Review: Tom Petty doesn't back down in 1997 Fillmore shows

Scott Bauer
Associated Press

“Live at the Fillmore (1997),” Tom Petty and the Heartbreakers (Warner Records)

Listening to “Live at the Fillmore (1997)” it's easy to see why Tom Petty said at the time he thought it was a career highpoint.

This archival release pulls highlights from the final six shows of Petty and the Heartbreakers' 20-show residency at the Fillmore 25 years ago. It serves as a live tour, of sorts, through rock history, with a heavy emphasis on the influences that shaped Petty's musical DNA.

Anyone expecting a rundown of Petty's top 40 hits should look elsewhere. Some of his most loved songs are here, of course, most notably a 10-minute jammed out version of “Mary Jane’s Last Dance.” But this set is more about Petty and the Heartbreakers going farther afield from what made them famous.

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This image released by Warner Records shows album art for “Tom Petty and the Heartbreakers Live at the Fillmore.” (Warner Records via AP)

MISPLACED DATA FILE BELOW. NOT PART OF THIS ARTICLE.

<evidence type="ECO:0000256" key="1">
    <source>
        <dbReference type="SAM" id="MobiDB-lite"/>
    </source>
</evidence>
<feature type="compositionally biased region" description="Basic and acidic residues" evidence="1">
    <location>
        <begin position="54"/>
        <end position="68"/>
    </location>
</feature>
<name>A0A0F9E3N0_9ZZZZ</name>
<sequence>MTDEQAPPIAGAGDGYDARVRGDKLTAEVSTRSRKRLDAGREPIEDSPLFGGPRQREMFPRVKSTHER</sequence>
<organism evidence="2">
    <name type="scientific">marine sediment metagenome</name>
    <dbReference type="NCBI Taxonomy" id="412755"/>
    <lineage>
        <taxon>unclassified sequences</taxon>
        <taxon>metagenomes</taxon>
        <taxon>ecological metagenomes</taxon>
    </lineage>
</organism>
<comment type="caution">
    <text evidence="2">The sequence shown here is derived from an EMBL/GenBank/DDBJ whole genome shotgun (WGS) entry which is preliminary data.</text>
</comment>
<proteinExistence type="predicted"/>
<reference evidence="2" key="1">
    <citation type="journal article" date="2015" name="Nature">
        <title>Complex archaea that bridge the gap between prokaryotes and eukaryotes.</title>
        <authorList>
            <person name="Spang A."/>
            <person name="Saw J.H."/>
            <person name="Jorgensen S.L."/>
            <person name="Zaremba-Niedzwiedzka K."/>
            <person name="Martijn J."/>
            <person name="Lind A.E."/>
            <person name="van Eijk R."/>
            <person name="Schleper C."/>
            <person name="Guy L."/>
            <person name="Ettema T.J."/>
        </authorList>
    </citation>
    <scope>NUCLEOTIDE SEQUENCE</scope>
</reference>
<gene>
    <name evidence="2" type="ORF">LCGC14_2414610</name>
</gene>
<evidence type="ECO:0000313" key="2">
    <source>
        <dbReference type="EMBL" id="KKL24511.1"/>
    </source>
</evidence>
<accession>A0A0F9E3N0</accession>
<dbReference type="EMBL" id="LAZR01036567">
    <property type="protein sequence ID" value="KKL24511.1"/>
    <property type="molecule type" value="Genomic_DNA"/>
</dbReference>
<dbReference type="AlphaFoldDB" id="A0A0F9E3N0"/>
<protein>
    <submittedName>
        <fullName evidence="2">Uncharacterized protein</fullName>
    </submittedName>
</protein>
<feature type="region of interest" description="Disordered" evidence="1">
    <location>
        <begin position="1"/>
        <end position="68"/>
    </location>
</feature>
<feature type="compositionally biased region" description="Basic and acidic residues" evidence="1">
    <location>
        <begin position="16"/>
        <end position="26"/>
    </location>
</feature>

Petty cuts a wide swath, covering songs by collaborator and friend Bob Dylan, the Rolling Stones, the Kinks, Chuck Berry, Bill Withers, the Grateful Dead and more. On the expanded edition, spread over four CDs or six albums, 35 of the 58 tracks are covers.

There is also a two CD set with 33 songs, 18 of which are covers.

Blues legend John Lee Hooker and Roger McGuinn, founder of the Byrds, a seminal influence on Petty and his early sound, also make guest appearances.

It's easy to hear the joy in Petty's voice both in the songs and in the breezy on-stage banter, most hilariously his announcement that the show was live on the internet: “Whatever that is.”